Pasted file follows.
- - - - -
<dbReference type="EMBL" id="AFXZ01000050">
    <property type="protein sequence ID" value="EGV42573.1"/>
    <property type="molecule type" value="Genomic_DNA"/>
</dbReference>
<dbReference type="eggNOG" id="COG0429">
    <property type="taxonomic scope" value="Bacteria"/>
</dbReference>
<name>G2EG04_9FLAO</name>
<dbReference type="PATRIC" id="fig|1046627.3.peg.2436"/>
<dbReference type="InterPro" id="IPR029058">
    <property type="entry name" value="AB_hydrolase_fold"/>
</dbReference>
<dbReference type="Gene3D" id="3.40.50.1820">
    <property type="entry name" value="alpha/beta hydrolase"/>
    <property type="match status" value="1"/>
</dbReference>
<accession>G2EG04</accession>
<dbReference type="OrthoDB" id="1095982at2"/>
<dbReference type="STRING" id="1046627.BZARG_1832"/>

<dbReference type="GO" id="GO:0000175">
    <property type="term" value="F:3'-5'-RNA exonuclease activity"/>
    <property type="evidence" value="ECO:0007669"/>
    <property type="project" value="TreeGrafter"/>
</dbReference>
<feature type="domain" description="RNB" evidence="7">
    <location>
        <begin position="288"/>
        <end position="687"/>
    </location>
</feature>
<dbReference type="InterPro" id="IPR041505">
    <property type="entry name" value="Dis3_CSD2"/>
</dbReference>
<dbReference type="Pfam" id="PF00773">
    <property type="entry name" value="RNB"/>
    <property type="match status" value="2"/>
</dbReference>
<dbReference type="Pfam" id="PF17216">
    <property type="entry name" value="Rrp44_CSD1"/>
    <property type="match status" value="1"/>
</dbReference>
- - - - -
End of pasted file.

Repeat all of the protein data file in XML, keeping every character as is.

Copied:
<dbReference type="EMBL" id="AFXZ01000050">
    <property type="protein sequence ID" value="EGV42573.1"/>
    <property type="molecule type" value="Genomic_DNA"/>
</dbReference>
<dbReference type="eggNOG" id="COG0429">
    <property type="taxonomic scope" value="Bacteria"/>
</dbReference>
<name>G2EG04_9FLAO</name>
<dbReference type="PATRIC" id="fig|1046627.3.peg.2436"/>
<dbReference type="InterPro" id="IPR029058">
    <property type="entry name" value="AB_hydrolase_fold"/>
</dbReference>
<dbReference type="Gene3D" id="3.40.50.1820">
    <property type="entry name" value="alpha/beta hydrolase"/>
    <property type="match status" value="1"/>
</dbReference>
<accession>G2EG04</accession>
<dbReference type="OrthoDB" id="1095982at2"/>
<dbReference type="STRING" id="1046627.BZARG_1832"/>

<dbReference type="GO" id="GO:0000175">
    <property type="term" value="F:3'-5'-RNA exonuclease activity"/>
    <property type="evidence" value="ECO:0007669"/>
    <property type="project" value="TreeGrafter"/>
</dbReference>
<feature type="domain" description="RNB" evidence="7">
    <location>
        <begin position="288"/>
        <end position="687"/>
    </location>
</feature>
<dbReference type="InterPro" id="IPR041505">
    <property type="entry name" value="Dis3_CSD2"/>
</dbReference>
<dbReference type="Pfam" id="PF00773">
    <property type="entry name" value="RNB"/>
    <property type="match status" value="2"/>
</dbReference>
<dbReference type="Pfam" id="PF17216">
    <property type="entry name" value="Rrp44_CSD1"/>
    <property type="match status" value="1"/>
</dbReference>